Red Cross worker Khalil Dale joins a roll call of humanitarian aid workers killed in war-torn states.
After the death of Karen Woo in Afghanistan in August 2010, researchers claimed aid workers were four times more likely to be killed than they were in the 1990s.
At the time, the Overseas Development Institute said the overall number of deaths had soared nearly four-fold in a decade.
Dr Woo was killed while working with the International Assistance Mission in Afghanistan. The 36-year-old, from Stevenage, had given vital medical help to up to 2,000 people during the expedition, her inquest heard in December.
Her death was not the first time an aid worker had been targeted in Afghanistan.
In October 2008, Gayle Williams, who had dual British and South African citizenship, was killed by two gunmen on a motorcycle as she walked to work in the capital Kabul.
In 2007, 23 South Korean aid workers from a church group were taken hostage in southern Afghanistan. Two were killed and the rest released.
In 2001, eight international aid workers, including two Americans, were imprisoned and charged with preaching Christianity.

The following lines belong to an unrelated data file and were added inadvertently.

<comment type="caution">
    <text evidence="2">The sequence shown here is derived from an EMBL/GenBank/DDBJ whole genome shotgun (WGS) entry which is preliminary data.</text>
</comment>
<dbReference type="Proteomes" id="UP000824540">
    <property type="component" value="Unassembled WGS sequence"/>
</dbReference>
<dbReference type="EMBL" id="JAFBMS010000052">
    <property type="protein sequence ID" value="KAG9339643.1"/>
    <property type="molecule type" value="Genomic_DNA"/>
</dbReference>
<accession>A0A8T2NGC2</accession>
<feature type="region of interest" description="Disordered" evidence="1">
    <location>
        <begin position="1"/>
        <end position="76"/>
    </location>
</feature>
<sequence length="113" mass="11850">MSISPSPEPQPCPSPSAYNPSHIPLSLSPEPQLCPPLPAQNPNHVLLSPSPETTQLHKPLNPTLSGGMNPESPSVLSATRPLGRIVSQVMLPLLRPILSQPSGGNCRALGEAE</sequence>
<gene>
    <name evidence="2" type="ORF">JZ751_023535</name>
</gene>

In October 2010, Linda Norgrove, from Lewis in the Western Isles of Scotland, who was employed by US aid group DAI, was killed during an attempt to rescue her.
The 36-year-old had been seized with three local staff in the eastern province of Kunar on September 26 that year, and was killed by her captors the following month during a rescue mission by US forces.
In August the same year, 10 men and women working for a Christian aid agency, including a British woman, were murdered by Taliban. A Taliban spokesman later said they had been killed because they were missionaries and spies for the United States.
Other war-torn areas have also claimed the lives of humanitarian workers.
Irish aid worker Margaret Hassan, 59, had worked in Iraq for many years until she was abducted and murdered by unidentified kidnappers in Iraq in 2004.
The Overseas Development Institute warned that aid work had become more risky than UN peacekeeping as attacks become increasingly politically motivated in some countries.
Researchers Abby Stoddard and Adele Harmer wrote: "Although there has been improved and professionalised security management, humanitarian organisations are unable to secure their personnel in a small number of the most dangerous operational settings, particularly Afghanistan and Somalia, where they are perceived as part of Western geopolitical interests."